|Image of a Chardonnay vineyard in Michigan. (Chateau Fontaine in the Leelanau Peninsula AVA) (Photo credit: Wikipedia)|
This past winter, Lake Michigan was frozen in late February when extreme cold temperatures hit the region, eliminating this moderating lake effect. These conditions caused damage to some grapevines, resulting in a smaller-than-average-crop for this year's harvest, a loss of more than 50% of the overall crop.
The damage mostly targeted specific European vinifera grape varieties that are more susceptible to colder temperatures, such as Merlot, Pinot Noir, Pinot Grigio/Gris, Cabernet Franc and Chardonnay. Some of the hardier vinifera varieties, however, like Cabernet Franc, Riesling and Chardonnay were affected less if located on optimal sites. Hybrid varieties, including the older French American hybrids including Vignoles, Seyval Blanc, Baco, Foch; and some of the newer hybrids such as Regent, Cayuga white and Marquette were damaged much less or not affected at all.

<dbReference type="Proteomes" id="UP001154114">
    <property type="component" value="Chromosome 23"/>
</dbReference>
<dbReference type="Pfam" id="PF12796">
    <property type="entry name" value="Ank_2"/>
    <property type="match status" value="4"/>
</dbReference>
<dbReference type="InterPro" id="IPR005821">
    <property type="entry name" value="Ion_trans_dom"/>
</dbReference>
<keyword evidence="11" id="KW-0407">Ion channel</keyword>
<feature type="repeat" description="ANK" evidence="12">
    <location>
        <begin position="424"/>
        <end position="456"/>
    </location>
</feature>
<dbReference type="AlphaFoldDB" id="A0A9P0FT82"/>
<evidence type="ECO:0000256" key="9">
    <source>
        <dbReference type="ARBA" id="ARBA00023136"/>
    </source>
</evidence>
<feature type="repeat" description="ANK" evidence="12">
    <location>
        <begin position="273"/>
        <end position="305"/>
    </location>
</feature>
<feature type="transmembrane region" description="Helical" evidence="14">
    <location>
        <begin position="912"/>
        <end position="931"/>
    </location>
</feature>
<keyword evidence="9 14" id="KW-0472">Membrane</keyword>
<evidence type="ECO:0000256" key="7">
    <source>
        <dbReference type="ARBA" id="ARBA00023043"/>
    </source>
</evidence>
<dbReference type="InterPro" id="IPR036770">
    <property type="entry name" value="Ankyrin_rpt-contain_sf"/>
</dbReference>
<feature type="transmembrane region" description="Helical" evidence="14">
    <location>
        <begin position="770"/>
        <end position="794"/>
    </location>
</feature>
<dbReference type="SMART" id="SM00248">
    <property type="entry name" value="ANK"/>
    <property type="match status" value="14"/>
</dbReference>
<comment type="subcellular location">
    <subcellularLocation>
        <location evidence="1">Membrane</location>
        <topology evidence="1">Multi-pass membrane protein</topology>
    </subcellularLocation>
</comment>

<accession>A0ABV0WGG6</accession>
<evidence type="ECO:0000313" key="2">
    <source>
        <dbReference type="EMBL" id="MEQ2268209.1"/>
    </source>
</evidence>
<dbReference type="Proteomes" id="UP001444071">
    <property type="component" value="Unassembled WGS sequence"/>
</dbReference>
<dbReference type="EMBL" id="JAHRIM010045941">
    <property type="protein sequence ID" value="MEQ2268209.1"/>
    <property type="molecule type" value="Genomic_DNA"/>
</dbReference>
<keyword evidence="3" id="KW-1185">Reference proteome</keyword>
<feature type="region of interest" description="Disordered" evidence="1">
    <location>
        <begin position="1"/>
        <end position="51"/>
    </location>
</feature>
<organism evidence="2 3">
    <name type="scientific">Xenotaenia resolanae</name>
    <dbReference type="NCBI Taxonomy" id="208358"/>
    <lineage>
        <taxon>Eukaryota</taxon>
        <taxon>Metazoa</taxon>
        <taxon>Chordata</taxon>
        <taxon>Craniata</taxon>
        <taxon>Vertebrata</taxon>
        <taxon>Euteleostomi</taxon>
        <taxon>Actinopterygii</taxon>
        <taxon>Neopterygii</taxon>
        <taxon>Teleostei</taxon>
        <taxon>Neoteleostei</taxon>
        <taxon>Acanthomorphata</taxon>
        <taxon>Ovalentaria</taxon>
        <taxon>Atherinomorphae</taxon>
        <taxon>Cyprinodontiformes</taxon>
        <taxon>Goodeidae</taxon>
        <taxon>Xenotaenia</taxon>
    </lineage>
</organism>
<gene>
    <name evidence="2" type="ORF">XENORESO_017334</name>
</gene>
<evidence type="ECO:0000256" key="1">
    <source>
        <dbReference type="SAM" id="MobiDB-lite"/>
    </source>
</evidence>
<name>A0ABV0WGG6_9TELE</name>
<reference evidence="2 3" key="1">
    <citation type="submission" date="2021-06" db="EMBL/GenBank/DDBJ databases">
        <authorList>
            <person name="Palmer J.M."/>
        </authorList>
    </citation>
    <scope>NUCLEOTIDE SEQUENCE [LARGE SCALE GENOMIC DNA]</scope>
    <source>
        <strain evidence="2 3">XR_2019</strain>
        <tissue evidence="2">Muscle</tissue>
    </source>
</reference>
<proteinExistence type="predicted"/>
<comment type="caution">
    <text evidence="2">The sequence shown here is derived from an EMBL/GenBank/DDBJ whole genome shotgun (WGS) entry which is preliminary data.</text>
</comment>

Growers are optimistic that conditions during the remainder of October will help some varieties ripen nicely for a late October harvest. The warm and dry weather over the last few weeks helped the grapes continue to ripen. Some growers have already harvested very early varieties and report good quality, albeit low yields. No worries for consumers, though!
With robust harvests in 2011, 2012 and 2013, most Leelanau wineries have plenty of wine in their cellars. Many are now releasing full-bodied red wines from the excellent 2012 vintage and are releasing and continuing to sell great 2013 white wines. And, the bright side of unripe reds for 2014 will be a great offering of nice rosé.